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    Science education

    Shapiro, Adam (2015) Science education. In: Montgomery, G.M. and Largent, M.A. (eds.) A Companion to the History of American Science. Wiley, pp. 320-332. ISBN 9781405156257.

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    Abstract

    To begin to understand the history of science education in the United States, one must begin with its role in American colonialism. The American Declaration of Independence's invocation of “the Laws of Nature and Nature's God” is an assertion that the justifications for colonialism (of England over white Americans, at the very least) were contrary to nature itself - and God. Miners in California and Nevada pointed to their self-educated credentials as a demonstration of their fitness, while others saw the need to create an American mining school as a way to ensure the Americanness of future industry. These issues came to a head during and immediately after the American Civil War. The public interpretation of the Soviet satellite Sputnik I as a symbol of falling behind in military and economic competition served to foment public support for Cold War-era science education.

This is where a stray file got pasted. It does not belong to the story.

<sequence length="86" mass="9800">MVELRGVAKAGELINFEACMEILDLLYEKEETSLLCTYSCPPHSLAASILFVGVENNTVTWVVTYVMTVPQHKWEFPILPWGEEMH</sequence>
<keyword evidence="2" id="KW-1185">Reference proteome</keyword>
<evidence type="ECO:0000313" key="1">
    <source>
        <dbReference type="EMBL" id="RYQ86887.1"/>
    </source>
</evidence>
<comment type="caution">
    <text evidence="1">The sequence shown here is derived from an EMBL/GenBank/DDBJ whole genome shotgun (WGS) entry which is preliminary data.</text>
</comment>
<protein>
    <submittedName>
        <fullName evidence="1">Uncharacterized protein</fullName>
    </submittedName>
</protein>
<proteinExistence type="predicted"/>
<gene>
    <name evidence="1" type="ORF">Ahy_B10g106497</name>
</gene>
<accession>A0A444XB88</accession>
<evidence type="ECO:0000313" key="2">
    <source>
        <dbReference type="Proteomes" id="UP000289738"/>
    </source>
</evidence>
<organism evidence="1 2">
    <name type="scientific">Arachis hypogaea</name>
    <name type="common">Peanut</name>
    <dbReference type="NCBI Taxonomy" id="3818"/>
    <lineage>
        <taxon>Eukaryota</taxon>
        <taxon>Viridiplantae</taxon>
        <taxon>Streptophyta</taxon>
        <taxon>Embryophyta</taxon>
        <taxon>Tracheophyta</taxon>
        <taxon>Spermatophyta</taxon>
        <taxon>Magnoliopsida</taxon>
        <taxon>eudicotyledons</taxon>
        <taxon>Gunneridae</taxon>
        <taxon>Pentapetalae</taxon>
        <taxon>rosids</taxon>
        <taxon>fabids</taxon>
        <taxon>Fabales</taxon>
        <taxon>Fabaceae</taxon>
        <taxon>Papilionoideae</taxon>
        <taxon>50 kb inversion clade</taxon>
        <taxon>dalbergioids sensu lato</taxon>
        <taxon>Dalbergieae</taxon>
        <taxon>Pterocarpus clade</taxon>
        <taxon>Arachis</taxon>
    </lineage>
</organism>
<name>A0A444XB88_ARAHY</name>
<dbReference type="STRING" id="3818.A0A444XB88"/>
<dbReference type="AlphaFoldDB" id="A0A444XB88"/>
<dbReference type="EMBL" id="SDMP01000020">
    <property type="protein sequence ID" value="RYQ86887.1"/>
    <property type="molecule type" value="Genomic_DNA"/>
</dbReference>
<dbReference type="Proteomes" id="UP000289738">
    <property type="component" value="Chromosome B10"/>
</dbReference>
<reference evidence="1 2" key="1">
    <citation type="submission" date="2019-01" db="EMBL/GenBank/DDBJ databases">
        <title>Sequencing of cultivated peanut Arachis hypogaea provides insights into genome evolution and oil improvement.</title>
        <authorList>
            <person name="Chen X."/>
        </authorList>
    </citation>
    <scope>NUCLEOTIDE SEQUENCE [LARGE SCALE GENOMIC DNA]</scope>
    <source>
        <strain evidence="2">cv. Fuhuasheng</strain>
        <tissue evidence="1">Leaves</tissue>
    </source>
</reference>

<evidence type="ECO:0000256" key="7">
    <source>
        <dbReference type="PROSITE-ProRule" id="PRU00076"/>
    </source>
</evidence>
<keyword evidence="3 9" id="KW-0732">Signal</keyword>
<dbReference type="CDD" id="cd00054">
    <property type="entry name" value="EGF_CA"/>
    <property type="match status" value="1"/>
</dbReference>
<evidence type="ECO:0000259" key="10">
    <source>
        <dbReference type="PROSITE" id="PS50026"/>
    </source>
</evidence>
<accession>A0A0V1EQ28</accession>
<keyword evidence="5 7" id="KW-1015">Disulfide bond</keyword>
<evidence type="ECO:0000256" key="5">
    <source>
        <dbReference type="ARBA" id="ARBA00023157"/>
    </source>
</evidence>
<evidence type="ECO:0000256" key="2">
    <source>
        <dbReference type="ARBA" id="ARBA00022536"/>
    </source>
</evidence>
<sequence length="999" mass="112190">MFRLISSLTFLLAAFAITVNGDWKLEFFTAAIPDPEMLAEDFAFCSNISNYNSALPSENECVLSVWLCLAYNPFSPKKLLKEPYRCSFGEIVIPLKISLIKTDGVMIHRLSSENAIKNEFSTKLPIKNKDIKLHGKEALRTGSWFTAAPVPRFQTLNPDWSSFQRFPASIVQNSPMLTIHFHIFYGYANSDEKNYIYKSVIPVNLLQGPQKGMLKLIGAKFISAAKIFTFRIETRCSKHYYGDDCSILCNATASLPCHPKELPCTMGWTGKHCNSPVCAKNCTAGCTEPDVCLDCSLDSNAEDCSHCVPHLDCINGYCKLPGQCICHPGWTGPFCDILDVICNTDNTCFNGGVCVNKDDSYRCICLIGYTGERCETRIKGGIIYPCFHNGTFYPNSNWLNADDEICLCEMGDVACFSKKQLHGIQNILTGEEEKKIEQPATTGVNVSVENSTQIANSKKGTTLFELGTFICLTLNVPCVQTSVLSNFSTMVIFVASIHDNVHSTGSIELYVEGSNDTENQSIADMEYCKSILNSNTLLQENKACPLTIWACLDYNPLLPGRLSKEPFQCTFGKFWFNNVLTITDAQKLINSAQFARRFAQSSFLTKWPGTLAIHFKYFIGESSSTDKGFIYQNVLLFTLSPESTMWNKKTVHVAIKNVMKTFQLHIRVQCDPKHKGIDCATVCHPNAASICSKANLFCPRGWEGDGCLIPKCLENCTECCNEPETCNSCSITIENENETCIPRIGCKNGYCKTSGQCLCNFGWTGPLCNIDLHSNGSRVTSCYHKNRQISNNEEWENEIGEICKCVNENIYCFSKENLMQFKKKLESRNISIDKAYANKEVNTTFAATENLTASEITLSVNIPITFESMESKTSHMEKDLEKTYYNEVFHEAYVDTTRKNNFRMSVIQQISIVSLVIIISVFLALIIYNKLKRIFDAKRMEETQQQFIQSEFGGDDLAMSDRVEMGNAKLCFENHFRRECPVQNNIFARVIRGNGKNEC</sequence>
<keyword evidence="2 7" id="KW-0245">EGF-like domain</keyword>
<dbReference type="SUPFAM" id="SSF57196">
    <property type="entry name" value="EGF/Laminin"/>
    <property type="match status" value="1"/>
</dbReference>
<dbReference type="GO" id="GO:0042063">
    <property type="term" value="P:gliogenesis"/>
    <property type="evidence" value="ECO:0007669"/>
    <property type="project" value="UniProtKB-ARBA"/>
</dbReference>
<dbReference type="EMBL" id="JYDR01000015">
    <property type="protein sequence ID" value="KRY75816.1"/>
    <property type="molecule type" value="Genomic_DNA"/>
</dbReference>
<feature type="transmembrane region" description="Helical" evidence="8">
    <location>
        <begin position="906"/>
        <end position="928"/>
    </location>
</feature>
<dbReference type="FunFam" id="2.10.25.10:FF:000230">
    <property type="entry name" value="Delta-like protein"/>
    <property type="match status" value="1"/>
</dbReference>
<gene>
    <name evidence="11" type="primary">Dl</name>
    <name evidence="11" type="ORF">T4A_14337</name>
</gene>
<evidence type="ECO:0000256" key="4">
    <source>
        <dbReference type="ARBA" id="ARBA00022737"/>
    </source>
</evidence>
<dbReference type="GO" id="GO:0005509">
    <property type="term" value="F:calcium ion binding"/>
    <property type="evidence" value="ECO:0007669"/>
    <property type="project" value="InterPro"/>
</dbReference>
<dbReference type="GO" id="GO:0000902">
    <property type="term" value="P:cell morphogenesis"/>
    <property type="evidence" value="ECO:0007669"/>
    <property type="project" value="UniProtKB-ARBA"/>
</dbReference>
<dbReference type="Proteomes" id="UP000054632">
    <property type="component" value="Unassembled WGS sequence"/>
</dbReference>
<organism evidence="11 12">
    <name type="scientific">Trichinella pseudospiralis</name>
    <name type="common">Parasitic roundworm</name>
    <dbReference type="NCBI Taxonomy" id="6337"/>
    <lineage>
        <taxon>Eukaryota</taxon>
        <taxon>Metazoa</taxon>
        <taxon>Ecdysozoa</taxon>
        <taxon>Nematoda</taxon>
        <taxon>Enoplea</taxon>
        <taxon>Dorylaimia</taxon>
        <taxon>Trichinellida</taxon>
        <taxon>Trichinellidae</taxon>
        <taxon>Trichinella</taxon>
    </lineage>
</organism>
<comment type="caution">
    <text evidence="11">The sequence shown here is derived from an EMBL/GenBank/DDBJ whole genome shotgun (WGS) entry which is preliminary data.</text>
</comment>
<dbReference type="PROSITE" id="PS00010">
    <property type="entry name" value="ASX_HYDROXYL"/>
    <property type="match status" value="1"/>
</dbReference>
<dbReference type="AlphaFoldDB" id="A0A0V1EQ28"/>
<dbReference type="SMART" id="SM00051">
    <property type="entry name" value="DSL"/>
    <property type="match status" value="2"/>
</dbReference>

Metadata

    Item Type: Book Section
    School: Birkbeck Schools and Departments > School of Social Sciences, History and Philosophy > History, Classics and Archaeology
    Depositing User: Administrator
    Date Deposited: 21 Jul 2016 13:05
    Last Modified: 21 Jul 2016 13:05
    URI: http://eprints.bbk.ac.uk/id/eprint/15767

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